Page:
My hand shot up as soon as they asked if there were any questions. If they were doing events, maybe my favorite event, Annihilation would make the cut. Sure, I might love it just because Nova was the star- but this was a major cosmic event, different than anything else Marvel had done. Most Marvel cosmic events had a quasi-religious bend that never quite fit with me. But Annihilation was pure sci-fi: layered in its story and brilliantly executed. Oh, and did I mention that my favorite Long Island hero, Nova, was the star?

They called on me.

"Would there be an Annihilation book?"

"Yes!" was the answer. In fact, there would be an Annihilation book and a trio of books to supplement it.

I nearly jumped in my seat.

Now I had to find a way on that book. I'd spoken to Cam Banks (who was at the time Creative Director at Margaret Weis Productions) about comics during the writing of Smallville. He knew my love of the buckethead. At least I hoped he did. It didn't matter, I would have offered him my left arm or firstborn child for a chance to put word to paper and make me a part of Nova's legacy.

As it turned out, Cam had already thought of me and planned to put me to work for Annihilation. I swear, my head blew up like in the movie Scanners.

While one of my weekly gaming groups got to playtest Marvel Heroic as it was being developed, Annihilation was the first book I worked on for the game (though not the first released- see my post about Civil War: X-men). Not only did I get to work with Cam again, but I got to work with writers and game designers I knew and respected like Dave Chalker and Mike Lafferty as well as a host of other writers that were of the finest caliber. Cam even let me lend my Nova expertise to Nova's Datafile, which was a great learning experience and made me gloriously happy.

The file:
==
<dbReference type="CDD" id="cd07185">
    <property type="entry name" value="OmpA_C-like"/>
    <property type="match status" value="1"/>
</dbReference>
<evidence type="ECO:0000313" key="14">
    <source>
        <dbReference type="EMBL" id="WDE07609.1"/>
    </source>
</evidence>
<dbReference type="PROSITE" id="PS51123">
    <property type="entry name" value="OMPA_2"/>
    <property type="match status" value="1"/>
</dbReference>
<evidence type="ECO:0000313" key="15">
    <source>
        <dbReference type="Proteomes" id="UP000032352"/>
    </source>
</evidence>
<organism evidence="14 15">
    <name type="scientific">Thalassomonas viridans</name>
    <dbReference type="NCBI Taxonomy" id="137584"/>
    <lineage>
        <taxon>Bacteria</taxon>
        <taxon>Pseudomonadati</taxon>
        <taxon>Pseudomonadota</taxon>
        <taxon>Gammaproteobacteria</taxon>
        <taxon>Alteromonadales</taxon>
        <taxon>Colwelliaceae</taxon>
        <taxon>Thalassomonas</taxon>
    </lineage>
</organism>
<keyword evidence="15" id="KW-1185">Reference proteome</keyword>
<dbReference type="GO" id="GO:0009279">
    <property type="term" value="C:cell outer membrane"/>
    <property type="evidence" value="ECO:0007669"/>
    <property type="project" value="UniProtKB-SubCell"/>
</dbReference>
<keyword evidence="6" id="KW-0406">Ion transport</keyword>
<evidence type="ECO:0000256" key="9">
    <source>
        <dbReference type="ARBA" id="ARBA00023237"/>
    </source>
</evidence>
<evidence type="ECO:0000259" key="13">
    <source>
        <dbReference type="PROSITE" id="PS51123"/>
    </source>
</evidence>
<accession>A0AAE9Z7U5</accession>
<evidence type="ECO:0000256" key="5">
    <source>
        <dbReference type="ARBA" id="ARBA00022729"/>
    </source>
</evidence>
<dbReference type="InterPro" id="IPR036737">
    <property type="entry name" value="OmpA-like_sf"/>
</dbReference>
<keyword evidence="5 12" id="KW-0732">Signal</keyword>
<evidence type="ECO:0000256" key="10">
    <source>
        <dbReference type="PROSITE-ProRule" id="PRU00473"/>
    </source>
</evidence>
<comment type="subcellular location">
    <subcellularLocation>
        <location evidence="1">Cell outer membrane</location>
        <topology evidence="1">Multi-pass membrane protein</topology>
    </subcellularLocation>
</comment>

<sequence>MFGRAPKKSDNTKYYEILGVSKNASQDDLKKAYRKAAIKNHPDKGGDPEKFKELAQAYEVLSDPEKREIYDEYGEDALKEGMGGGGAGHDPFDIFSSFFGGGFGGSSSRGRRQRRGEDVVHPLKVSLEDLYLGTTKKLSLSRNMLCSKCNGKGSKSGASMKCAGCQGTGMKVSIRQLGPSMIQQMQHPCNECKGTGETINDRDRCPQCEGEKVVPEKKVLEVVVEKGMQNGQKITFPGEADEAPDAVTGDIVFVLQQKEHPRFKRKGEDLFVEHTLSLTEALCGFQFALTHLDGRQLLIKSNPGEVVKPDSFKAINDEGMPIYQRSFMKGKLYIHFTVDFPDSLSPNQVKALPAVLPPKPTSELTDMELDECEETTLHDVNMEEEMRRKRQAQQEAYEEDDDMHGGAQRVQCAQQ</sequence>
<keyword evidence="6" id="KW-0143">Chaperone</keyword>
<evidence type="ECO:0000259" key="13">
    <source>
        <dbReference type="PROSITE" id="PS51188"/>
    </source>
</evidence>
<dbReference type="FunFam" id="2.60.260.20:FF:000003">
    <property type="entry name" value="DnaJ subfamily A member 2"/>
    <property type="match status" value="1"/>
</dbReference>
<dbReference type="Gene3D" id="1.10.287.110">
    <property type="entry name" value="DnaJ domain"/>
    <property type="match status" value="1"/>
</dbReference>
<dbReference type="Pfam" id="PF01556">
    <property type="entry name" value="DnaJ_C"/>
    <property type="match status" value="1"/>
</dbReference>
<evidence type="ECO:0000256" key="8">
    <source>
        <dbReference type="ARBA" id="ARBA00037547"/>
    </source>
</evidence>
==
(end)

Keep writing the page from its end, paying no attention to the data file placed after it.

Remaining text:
And you know what? Annihilation turned out better than I could have hoped. Some new timing mechanics were created to keep the tension up. And rather than just feeling like tights in space, Annihilation is handled like the epic science fiction delivered in the source material. That's right, kids. We're not just talking heroes- we have space ships, armies, alien race templates, and the big guy, Galactus himself.

Back to today. Today is a momentous day. Today is the day I have been waiting for. Today, you can experience Marvel Heroic Roleplaying: Annihilation for yourself. It has been put up for preorder on the Margaret Weis Productions site (which gives you the dead tree version PLUS a free PDF) and for those who don't want the paper version, you can buy the PDF on Drive Thru RPG.

Blue Blazes!


Friday, January 11, 2013

Get out and Game: Cortex Plus Hacker's Guide

It is always awesome to see a game I worked on spawning more supplementary material... sort of. The wise minds at Margaret Weis Productions (by which I mean +Cam Banks ) have started a new Kickstarter for their upcoming Cortex Plus Hacker's Guide. This is MWP's first Kickstarter, and I am already sold.

The Cortex Plus Hacker's Guide is meant to allow people to utilize the award-winning Smallville (shameless plug) and Leverage Roleplaying Games in new and fantastic ways. It's going to be packed full of settings, mods, and new play options we hadn't conceived when writing the books above.